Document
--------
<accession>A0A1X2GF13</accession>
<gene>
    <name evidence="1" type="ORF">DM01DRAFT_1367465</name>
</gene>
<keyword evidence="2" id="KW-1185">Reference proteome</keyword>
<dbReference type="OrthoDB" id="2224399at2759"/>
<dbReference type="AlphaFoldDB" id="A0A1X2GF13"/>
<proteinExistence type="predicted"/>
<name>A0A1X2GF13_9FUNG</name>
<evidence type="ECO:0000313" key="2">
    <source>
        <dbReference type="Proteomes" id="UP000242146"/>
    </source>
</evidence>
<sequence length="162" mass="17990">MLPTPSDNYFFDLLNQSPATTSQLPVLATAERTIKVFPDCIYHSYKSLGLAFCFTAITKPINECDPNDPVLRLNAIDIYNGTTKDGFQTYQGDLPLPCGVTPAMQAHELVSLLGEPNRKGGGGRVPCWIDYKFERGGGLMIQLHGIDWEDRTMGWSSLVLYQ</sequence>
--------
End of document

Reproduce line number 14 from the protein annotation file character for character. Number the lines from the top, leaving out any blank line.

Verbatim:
</evidence>